An upcycled sculpture by Florida artist Cheri Kudja.
From my Inbox to you:
UPCYCLE ART AT TROIKA GALLERY
October is the month Troika Gallery has chosen to present its own UPCYCLE SHOW of six artists’ work. The objects range from jewelry to sculpture to clocks. It’s all wonderful, fun and very interesting. Opening night is Friday, October 4th, 6 – 8 pm.
What’s “Upcycle Art” anyway? Many people associate upcycle/recycle art with the Amish quilt, where the reapplication of salvaged fabric is used to make beautiful blankets, or they associate it with folk art, and places such as Watts Towers in Los Angeles. Simon Rodia’s structures exemplify upcycling of scrap metal, pottery and broken glass on a grand scale; it consists of 17 structures, the tallest reaching over 30 meters into the Watts skyline.
Many of our local customers are acquainted with the exquisite lighting design made by Troika artist, Susan Icove. Her lighting is made from many funky found objects with the overall design so beautiful that at first glance one can’t see the cast of characters assembled to create her lamps and candle holders.
Upcycling has seen an increase in use due to its current marketability and the lowered cost of reused materials. For example, the number of products on Etsy tagged with the word “upcycled” increased from about 7,900 in January 2010 to nearly 30,000 a year later—an increase of 280%. As of April 2013, that number stood at 263,685, an additional increase of 779%.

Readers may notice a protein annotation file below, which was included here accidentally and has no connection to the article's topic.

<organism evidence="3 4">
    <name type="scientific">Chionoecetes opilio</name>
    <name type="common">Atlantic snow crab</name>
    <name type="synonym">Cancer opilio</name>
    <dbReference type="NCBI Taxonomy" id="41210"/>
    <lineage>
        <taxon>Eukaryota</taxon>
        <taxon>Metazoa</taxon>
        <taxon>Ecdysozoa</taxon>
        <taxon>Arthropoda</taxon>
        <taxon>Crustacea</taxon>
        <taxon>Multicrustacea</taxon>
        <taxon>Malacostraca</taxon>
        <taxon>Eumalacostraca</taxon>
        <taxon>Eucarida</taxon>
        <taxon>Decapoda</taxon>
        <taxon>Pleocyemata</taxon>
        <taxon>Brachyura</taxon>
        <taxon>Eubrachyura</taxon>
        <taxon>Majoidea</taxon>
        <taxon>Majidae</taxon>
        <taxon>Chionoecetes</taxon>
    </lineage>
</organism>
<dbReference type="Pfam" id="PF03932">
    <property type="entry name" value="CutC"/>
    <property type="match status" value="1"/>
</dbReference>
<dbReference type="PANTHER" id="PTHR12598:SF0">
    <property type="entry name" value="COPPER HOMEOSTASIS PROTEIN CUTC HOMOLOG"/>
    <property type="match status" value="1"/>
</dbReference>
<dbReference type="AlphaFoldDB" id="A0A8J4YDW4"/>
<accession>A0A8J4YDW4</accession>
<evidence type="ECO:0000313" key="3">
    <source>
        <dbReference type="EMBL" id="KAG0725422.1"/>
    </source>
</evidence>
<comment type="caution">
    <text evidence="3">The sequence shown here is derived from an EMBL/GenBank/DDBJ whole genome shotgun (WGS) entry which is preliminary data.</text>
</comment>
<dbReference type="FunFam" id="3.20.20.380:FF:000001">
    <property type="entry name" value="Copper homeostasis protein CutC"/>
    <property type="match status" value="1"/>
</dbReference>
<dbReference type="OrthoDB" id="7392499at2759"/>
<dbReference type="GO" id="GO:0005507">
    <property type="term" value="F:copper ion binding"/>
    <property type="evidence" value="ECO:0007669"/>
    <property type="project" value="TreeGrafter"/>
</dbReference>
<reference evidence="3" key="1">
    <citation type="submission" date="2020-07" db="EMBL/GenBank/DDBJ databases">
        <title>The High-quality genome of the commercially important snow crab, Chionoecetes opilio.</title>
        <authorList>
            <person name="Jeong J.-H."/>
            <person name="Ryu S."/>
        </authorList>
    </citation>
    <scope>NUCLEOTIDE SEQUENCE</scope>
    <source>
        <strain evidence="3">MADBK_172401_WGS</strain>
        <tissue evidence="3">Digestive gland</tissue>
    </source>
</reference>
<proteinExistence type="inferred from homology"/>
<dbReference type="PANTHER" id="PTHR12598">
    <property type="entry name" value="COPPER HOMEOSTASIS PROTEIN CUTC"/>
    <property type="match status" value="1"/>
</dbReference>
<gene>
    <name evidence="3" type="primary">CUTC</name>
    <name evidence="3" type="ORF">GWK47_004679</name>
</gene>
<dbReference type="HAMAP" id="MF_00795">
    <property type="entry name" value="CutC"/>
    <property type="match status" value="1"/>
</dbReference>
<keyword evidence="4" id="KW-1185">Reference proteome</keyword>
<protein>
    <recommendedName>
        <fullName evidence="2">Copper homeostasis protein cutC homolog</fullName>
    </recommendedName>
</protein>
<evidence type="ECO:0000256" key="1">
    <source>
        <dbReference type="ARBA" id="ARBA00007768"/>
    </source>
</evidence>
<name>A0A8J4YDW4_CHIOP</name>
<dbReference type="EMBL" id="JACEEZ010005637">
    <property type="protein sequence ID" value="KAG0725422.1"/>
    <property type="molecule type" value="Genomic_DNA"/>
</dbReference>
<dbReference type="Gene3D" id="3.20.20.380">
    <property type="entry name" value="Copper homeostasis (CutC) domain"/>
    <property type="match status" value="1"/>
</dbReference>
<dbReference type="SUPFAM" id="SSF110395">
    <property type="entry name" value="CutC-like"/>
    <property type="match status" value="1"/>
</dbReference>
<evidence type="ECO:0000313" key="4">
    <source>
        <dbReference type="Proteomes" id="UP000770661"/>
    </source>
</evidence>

This month see the work of six upcycle artist at Troika. Cheri Kudja from Florida brings us “Bitti Bots”. These are tiny sculptural robots. Nancy Kingsbury, from Illinois fabricates jewelry made from many found objects. Her work was featured in Green Craft Magazine in 2010. Nancy Sophoronis-Sims from Alabama makes whimsical figurative sculpture. Allen Young from Virginia will be showing clocks. They are made from varied objects such as, recycled bike crank gears, movie reels, a turntable or a Kodak Brownie camera. Tripp Gregson from North Carolina will feature a fusion of industrial and biological shapes. His subject matter is aquatic nature and functional pieces made of metal signs. Last, we will show new work by one of the Troika staples, Richard Radman, who makes sculpture out of all manner of refuse, especially old farm equipment, which becomes wonderful dogs, birds and other odd creatures. All of these artists work is quite unusual. We are honored to be able to share such a wealth of ideas and creativity to our community.
Please join us for a great show. We are located in downtown Floyd, across the street from the Floyd Country Store. For more information and images of the art visit our web site www.troikacontemporarycrafts.com.